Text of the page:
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Force-feeding a Scourge Among Mauritanian Nomads

Journalists have reported an unusual scourge among the Mauritanian nomads - the force-feeding of their girls. For to be fat is considered a sensible// ideal for brides-to-be.

Mothers cross sticks around the ankles and squeeze the ends together with rope till the girls cry out in pain.

That is one of forcing daughters to swallow litres of milk and mountains of couscous for days on end until they developed wings of fat hanging from their arms and their skin was traced with silvery stretch-marks - attributes considered the height of feminine beauty in Mauritania.

'They eat and eat, and drink and drink, and when they can't eat anymore we pinch them and sometimes they vomit,' Braika, a mother said.

'When they vomit on purpose, we make them eat the vomit to teach them not to do it again.'

She did not feel guilty about force-feeding her daughter. Only when fattened up, daughters could have the pick of husbands. 'A thin girl could be blown away in the wind, people think she is a stick and she will never find a husband,' she said.

Nomads seem to believe a fat girl is a healthy girl.

But then the Mauritanian government seems to have realized that in reality, obesity has reached epidemic proportions among Mauritanian women. It is actually killing them.

Barely into their 40s, fattened women are dying from obesity-related diseases such as diabetes and heart failure.

Mounina Mint Abdalla is a health consultant who worked for years with the government trying to stamp out force-feeding.

But she acknowledged that government radio sketches warning women of the dangers of obesity have had little effect on a society where fatness is revered as a symbol of nobility and good breeding.

Nonetheless, force-feeding and the nomadic way of life is fast disappearing, said Mounina.

'The country has been hit by years of drought and we simply don't have that kind of quantity of milk now, or the time it takes,' she added.

In the market in the capital Nouakchott, Mounina pointed to all the women working in the stalls selling everything from brightly coloured veils to fake Chanel sunglasses.

'Just 15 years ago, women didn't work at all but now all these women are working because life in the city is very expensive,' she said.

But despite this, women are still finding ways of fattening themselves up.

A pill-seller said he could not count the number of women who buy steroids meant for cattle.

'Some come and buy 20 boxes in one go,' he said. But if force-feeding creates problems for women in later life, the cattle steroids can be an instant killer. Side-effects include renal failure and heart attacks.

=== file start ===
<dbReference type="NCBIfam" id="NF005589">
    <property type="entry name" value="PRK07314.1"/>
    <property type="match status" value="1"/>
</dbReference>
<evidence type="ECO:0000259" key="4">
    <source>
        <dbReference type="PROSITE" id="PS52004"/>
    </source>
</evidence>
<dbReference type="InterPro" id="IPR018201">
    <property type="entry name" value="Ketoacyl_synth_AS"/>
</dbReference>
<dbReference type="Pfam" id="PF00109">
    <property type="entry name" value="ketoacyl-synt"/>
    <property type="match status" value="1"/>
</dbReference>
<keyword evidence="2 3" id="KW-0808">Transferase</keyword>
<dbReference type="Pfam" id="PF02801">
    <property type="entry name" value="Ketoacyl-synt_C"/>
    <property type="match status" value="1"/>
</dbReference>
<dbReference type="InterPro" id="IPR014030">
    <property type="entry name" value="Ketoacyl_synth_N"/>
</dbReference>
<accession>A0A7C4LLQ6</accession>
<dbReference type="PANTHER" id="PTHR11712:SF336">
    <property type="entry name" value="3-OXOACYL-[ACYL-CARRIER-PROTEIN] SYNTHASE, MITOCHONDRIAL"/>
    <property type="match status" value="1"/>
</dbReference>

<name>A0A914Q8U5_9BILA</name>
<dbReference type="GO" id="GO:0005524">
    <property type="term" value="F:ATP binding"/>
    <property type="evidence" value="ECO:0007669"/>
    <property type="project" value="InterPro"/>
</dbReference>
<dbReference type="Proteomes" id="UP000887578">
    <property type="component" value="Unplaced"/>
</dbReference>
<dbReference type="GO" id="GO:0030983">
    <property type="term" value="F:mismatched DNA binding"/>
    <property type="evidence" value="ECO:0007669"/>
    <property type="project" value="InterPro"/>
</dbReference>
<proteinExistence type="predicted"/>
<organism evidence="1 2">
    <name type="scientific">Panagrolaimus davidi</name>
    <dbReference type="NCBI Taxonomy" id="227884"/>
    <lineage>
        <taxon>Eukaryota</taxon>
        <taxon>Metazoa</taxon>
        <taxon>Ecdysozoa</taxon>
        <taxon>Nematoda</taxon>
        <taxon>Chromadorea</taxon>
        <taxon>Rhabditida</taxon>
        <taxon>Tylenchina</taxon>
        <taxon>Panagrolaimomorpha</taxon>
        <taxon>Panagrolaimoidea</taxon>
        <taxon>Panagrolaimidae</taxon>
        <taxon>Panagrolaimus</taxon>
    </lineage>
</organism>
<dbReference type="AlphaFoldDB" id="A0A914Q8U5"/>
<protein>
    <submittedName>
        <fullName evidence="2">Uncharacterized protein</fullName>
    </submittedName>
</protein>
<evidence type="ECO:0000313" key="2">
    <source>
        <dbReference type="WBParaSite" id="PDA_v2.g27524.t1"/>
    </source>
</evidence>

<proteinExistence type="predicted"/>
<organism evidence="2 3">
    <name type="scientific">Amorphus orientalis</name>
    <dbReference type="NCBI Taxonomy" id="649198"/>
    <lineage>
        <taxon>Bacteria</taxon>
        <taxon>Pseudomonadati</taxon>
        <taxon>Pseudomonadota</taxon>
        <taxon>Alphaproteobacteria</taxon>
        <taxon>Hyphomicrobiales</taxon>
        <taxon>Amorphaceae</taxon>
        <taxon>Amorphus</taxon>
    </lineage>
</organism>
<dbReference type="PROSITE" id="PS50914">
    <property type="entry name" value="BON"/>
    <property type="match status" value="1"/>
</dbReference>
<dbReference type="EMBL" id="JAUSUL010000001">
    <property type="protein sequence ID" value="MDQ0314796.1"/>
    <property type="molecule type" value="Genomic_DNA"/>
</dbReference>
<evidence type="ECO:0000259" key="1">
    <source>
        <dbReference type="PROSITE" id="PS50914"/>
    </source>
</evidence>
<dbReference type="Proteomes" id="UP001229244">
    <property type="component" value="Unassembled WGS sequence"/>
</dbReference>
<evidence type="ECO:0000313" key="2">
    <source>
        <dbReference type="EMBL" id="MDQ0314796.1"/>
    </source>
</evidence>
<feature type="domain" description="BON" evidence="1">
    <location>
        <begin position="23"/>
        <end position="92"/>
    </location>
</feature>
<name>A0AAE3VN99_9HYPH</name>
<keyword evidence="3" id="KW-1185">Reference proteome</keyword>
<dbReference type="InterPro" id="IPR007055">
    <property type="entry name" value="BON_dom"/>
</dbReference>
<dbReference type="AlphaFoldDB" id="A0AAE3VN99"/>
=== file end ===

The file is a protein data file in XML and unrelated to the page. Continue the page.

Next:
Dr Maagouiya, the general surgeon at the main hospital in the capital city of Nouakchott, said that without autopsies - which are not permitted in Mauritania - he could not be sure how many lives the steroids had claimed but he believed the figure was high.

Yet mothers still come to him to request pills for their daughters, believing that thin girls are shameful because they look 'sick'. To be 'sick' is often a euphemism for having HIV/AIDS in Africa.

But the message is getting through to some Mauritanian women, like Mounina's nieces who have started exercising around the stadium as the sun goes down.

But they seemed to be doing it reluctantly and said they were trying to lose weight purely for health reasons, not because it would make them more attractive.

Dr Mougiya said he encountered the same attitude when he holds seminars trying to persuade obese women to slim down.

'They tell me that if they lose weight their husbands will leave them because everyone knows that in Mauritania men prefer a fat woman.'

But one thing is finally beginning to shake up popular attitudes to fatness - the explosion of Arab satellite channels obl iterating the monopoly held until recently by the state channel.

Mounina's teenage daughters, for instance, say they do not want to be fat like their cousins who are only a few years older then them. They said they want to be 'a normal size' like the Lebanese pop stars.

'Now Mauritanian men are looking at Lebanese singers and starting to compare them with us,' said 19-year-old Aicha.

'The men say to their wives 'why are you fat, why aren't you like Britney Spears?'

The lifestyle in Mauritania is changing fast - donkey carts and fruit stalls in Nouakchott are giving way to fast-food restaurants.

But then it is all a small beginning. Long, long way to go for the harassed Mauritanian girls.
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